- King Tiger: The Religious Vision of Reies López Tijerina
Reies López Tijerina is acclaimed in Chicano history as a leading movement activist of the 1960s in the company of other renowned figures like César Chávez, Rodolfo "Corky" Gonzáles, and José Angel Gutiérrez. He is especially remembered for his efforts to reclaim Hispano land grants in New Mexico through the organization he founded in 1963, the Alianza Federal de Mercedes Reales. His 1967 armed raid on the Tierra Amarilla County courthouse in a failed attempt to arrest district attorney Alfonso Sánchez has frequently been deemed the defining moment of his life and a turning point in Chicano history.
Rudy Busto's superb study transcends the historical gaze on Tijerina as an armed revolutionary. He explores numerous virtually unexamined and widely unknown elements of Tijerina's life: his conversion from Roman Catholicism to Pentecostalism, training in an Assemblies of God Bible institute near San Antonio; years as an itinerant preacher; establishment of a utopian community in the Arizona desert during the mid-1950s; and, after his 1960s political activism and harrowing imprisonment in a federal psychiatric ward, his formulations of biblically literalist, premillennial, anti-institutional, cosmic, and at times anti-Semitic views of Spanish-descent peoples in the Southwest and the Americas.
Busto draws on interviews, secondary literature, and select speeches, correspondence, open letters, newspaper editorials, pamphlets, and other writings of Tijerina himself, especially his collection of published sermons Hallará fe en la tierra (1954) and his often overlooked memoir Mi lucha por la tierra (1978). Busto sheds significant light on the complexities of Tijerina, cogently arguing that his life is best examined through three primary lenses: his religious world view accentuating the importance of dreams, visions, and the miraculous; his [End Page 435] shifting analyses on race rooted in his struggles for Hispano/Chicano justice; and his literalist readings of texts from the Bible to the Treaty of Guadalupe Hidalgo to the Spanish Laws of the Indies.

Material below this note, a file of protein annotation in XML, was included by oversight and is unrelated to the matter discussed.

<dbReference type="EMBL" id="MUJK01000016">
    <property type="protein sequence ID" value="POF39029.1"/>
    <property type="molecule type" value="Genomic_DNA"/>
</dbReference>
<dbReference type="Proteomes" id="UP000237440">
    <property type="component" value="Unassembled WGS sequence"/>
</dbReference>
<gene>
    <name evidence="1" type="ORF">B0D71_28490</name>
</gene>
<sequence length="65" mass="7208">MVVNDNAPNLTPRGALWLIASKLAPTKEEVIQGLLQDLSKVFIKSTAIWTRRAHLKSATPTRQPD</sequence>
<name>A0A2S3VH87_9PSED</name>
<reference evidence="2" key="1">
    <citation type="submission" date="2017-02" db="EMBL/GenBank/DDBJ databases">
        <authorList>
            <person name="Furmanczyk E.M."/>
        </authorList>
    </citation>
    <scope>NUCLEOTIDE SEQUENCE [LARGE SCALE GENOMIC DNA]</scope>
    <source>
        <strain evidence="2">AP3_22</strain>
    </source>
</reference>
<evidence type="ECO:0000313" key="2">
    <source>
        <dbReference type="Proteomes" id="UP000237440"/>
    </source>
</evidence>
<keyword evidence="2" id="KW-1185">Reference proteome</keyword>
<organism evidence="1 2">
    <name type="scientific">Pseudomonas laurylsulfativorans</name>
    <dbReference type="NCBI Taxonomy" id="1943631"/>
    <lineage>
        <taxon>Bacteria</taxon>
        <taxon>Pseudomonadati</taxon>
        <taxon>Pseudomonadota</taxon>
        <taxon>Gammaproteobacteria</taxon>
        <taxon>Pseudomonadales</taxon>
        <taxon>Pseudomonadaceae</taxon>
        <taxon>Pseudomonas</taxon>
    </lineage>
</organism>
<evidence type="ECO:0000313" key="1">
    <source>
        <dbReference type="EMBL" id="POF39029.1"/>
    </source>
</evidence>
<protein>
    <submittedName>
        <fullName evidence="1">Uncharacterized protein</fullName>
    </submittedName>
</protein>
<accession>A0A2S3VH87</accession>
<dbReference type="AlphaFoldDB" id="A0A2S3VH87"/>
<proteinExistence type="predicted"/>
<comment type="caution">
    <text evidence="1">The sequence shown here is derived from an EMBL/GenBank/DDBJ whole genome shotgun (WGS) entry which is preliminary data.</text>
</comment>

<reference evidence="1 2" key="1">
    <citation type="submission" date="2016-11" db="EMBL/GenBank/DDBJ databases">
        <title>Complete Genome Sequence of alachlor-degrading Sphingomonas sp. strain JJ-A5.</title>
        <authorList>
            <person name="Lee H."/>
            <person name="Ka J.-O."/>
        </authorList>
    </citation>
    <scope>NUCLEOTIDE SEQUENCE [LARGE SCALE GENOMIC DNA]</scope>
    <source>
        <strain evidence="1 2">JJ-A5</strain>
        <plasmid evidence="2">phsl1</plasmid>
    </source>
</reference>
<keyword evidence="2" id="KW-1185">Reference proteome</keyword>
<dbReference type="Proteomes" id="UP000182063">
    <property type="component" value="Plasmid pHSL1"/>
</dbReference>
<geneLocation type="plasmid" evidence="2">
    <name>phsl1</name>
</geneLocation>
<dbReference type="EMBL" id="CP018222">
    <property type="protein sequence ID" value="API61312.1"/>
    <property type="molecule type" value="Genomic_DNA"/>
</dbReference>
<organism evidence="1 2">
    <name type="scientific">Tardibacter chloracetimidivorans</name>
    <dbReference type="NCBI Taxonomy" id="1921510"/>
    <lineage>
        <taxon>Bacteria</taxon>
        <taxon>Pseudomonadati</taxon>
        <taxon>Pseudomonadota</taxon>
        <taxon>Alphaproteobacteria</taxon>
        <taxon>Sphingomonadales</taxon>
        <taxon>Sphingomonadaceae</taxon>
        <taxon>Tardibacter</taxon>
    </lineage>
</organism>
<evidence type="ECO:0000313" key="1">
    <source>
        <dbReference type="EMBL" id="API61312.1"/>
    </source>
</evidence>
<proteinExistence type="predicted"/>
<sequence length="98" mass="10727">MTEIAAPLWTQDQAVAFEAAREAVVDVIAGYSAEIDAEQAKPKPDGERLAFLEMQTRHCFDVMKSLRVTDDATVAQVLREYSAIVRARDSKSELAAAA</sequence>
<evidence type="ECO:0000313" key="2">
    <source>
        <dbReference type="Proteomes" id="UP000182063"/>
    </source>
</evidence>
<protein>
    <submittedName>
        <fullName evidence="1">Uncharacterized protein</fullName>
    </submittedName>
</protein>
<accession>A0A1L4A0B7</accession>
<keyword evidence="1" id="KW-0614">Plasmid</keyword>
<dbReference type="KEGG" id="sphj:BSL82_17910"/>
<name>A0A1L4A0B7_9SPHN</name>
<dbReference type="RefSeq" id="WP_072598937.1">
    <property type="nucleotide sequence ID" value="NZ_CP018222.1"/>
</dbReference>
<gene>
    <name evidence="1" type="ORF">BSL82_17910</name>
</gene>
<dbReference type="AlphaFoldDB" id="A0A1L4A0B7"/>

As Busto himself admits, his "interpretation is only a beginning" (p. 10) and a fuller biographical analysis of Tijerina remains an ongoing challenge. In particular, Busto's heavy reliance on Tijerina's writings could be complemented with a more detailed examination of other primary sources, though some of these materials are not yet available to researchers such as prison and FBI records. Still, the treatment offered in King Tiger vividly illuminates "the intense power of Tijerina's charisma" (p. 136), which defies easy characterization. We hear of how Tijerina's devoutly Catholic mother frequently asked him to recount a "death dream" he had at the age of four or five (p. 38); his decisions on several occasions as a young preacher to "give away all of his possessions" in obedience to Christ's commands (p. 42); his search for enlightenment as a hermit in a cave near El Monte, California; his decision to return to Catholicism so he could gain the trust of New Mexican Catholics in his land grant activism; his conversations with noteworthy figures like former Mexican president Lázaro Cárdenas and Nation of Islam leader Elijah Muhammad; his depiction as "The Most Hated Man in New Mexico" in a 1960s NBC documentary and his acclaim four decades later in the Albuquerque Journal as "the most influential person in New Mexico history" (p. 76).
Tijerina, now eighty years old, continues to develop his vision and await the coming fulfillment of a divine plan for justice that he is confident will favor the dispossessed. King Tiger does not (nor could it) resolve the mystery of his life, but it makes an unparalleled contribution toward understanding a number of the strands which make Tijerina's ideas, convictions, and historical contribution such fascinating subjects.